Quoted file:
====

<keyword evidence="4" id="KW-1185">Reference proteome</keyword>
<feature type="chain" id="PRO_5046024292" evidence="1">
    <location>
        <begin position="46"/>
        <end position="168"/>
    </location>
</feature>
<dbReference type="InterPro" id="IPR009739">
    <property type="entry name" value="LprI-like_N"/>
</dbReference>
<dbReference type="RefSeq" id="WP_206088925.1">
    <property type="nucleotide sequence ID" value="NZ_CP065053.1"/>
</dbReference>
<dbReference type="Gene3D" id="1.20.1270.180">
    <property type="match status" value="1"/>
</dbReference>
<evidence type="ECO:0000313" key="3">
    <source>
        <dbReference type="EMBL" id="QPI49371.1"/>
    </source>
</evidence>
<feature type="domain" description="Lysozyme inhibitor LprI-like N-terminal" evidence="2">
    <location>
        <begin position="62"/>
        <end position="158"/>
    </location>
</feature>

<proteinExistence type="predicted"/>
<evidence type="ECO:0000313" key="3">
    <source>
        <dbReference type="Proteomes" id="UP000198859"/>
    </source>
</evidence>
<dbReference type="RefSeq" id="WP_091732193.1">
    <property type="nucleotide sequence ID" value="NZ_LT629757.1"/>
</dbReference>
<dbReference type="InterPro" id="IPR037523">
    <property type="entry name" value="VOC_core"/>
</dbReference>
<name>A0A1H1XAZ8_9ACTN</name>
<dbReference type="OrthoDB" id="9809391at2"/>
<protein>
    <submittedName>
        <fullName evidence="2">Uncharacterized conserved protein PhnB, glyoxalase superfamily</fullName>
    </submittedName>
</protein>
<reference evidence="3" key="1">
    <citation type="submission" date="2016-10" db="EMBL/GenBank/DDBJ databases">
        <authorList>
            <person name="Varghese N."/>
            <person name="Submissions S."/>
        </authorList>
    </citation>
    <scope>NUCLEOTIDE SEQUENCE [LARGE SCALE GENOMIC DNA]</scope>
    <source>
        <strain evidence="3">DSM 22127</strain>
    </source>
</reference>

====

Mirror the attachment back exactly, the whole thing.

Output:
<keyword evidence="4" id="KW-1185">Reference proteome</keyword>
<feature type="chain" id="PRO_5046024292" evidence="1">
    <location>
        <begin position="46"/>
        <end position="168"/>
    </location>
</feature>
<dbReference type="InterPro" id="IPR009739">
    <property type="entry name" value="LprI-like_N"/>
</dbReference>
<dbReference type="RefSeq" id="WP_206088925.1">
    <property type="nucleotide sequence ID" value="NZ_CP065053.1"/>
</dbReference>
<dbReference type="Gene3D" id="1.20.1270.180">
    <property type="match status" value="1"/>
</dbReference>
<evidence type="ECO:0000313" key="3">
    <source>
        <dbReference type="EMBL" id="QPI49371.1"/>
    </source>
</evidence>
<feature type="domain" description="Lysozyme inhibitor LprI-like N-terminal" evidence="2">
    <location>
        <begin position="62"/>
        <end position="158"/>
    </location>
</feature>

<proteinExistence type="predicted"/>
<evidence type="ECO:0000313" key="3">
    <source>
        <dbReference type="Proteomes" id="UP000198859"/>
    </source>
</evidence>
<dbReference type="RefSeq" id="WP_091732193.1">
    <property type="nucleotide sequence ID" value="NZ_LT629757.1"/>
</dbReference>
<dbReference type="InterPro" id="IPR037523">
    <property type="entry name" value="VOC_core"/>
</dbReference>
<name>A0A1H1XAZ8_9ACTN</name>
<dbReference type="OrthoDB" id="9809391at2"/>
<protein>
    <submittedName>
        <fullName evidence="2">Uncharacterized conserved protein PhnB, glyoxalase superfamily</fullName>
    </submittedName>
</protein>
<reference evidence="3" key="1">
    <citation type="submission" date="2016-10" db="EMBL/GenBank/DDBJ databases">
        <authorList>
            <person name="Varghese N."/>
            <person name="Submissions S."/>
        </authorList>
    </citation>
    <scope>NUCLEOTIDE SEQUENCE [LARGE SCALE GENOMIC DNA]</scope>
    <source>
        <strain evidence="3">DSM 22127</strain>
    </source>
</reference>